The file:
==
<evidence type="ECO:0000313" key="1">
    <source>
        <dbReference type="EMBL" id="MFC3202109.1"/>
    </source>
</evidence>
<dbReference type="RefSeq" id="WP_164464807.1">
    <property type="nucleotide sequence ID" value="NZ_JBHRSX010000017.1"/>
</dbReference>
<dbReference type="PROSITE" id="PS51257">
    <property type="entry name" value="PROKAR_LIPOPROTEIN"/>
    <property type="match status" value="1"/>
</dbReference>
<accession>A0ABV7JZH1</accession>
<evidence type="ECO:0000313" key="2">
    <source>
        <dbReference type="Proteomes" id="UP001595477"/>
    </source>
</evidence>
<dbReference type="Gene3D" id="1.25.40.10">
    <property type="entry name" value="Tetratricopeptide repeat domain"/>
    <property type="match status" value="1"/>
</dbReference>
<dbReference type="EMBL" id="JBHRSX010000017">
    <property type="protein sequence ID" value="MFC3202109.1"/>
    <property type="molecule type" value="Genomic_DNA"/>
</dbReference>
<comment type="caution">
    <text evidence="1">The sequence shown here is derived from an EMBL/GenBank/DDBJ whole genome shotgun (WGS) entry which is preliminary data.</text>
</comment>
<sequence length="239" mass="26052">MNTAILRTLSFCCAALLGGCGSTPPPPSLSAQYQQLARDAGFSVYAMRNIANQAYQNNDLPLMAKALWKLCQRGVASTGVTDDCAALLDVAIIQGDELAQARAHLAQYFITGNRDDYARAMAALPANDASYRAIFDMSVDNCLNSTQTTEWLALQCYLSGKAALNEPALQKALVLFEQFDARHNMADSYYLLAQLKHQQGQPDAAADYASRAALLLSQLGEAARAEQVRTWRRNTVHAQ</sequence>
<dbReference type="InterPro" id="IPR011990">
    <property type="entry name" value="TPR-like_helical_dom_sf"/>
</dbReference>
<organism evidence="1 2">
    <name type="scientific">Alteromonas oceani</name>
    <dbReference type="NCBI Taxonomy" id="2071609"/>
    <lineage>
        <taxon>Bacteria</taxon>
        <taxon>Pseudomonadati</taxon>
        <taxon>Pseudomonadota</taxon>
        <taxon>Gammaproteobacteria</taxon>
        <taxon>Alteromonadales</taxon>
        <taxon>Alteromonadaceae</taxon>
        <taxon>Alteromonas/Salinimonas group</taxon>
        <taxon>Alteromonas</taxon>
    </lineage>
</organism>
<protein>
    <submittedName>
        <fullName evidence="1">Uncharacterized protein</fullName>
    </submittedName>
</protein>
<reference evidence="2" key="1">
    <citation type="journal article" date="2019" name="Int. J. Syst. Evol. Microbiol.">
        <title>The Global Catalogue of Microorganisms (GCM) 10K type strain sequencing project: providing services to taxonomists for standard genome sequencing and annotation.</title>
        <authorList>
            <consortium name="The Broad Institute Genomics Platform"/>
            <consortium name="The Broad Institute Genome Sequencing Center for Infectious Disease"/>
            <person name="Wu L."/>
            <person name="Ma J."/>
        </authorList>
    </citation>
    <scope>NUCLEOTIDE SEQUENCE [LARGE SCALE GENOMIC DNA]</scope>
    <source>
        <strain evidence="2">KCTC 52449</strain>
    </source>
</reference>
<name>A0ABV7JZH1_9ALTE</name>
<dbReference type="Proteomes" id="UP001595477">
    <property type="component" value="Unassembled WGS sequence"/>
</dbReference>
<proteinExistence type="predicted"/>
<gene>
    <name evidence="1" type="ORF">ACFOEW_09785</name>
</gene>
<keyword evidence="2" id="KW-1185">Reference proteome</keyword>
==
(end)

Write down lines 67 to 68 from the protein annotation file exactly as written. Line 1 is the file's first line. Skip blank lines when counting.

</reference>
<name>A0ABV7JZH1_9ALTE</name>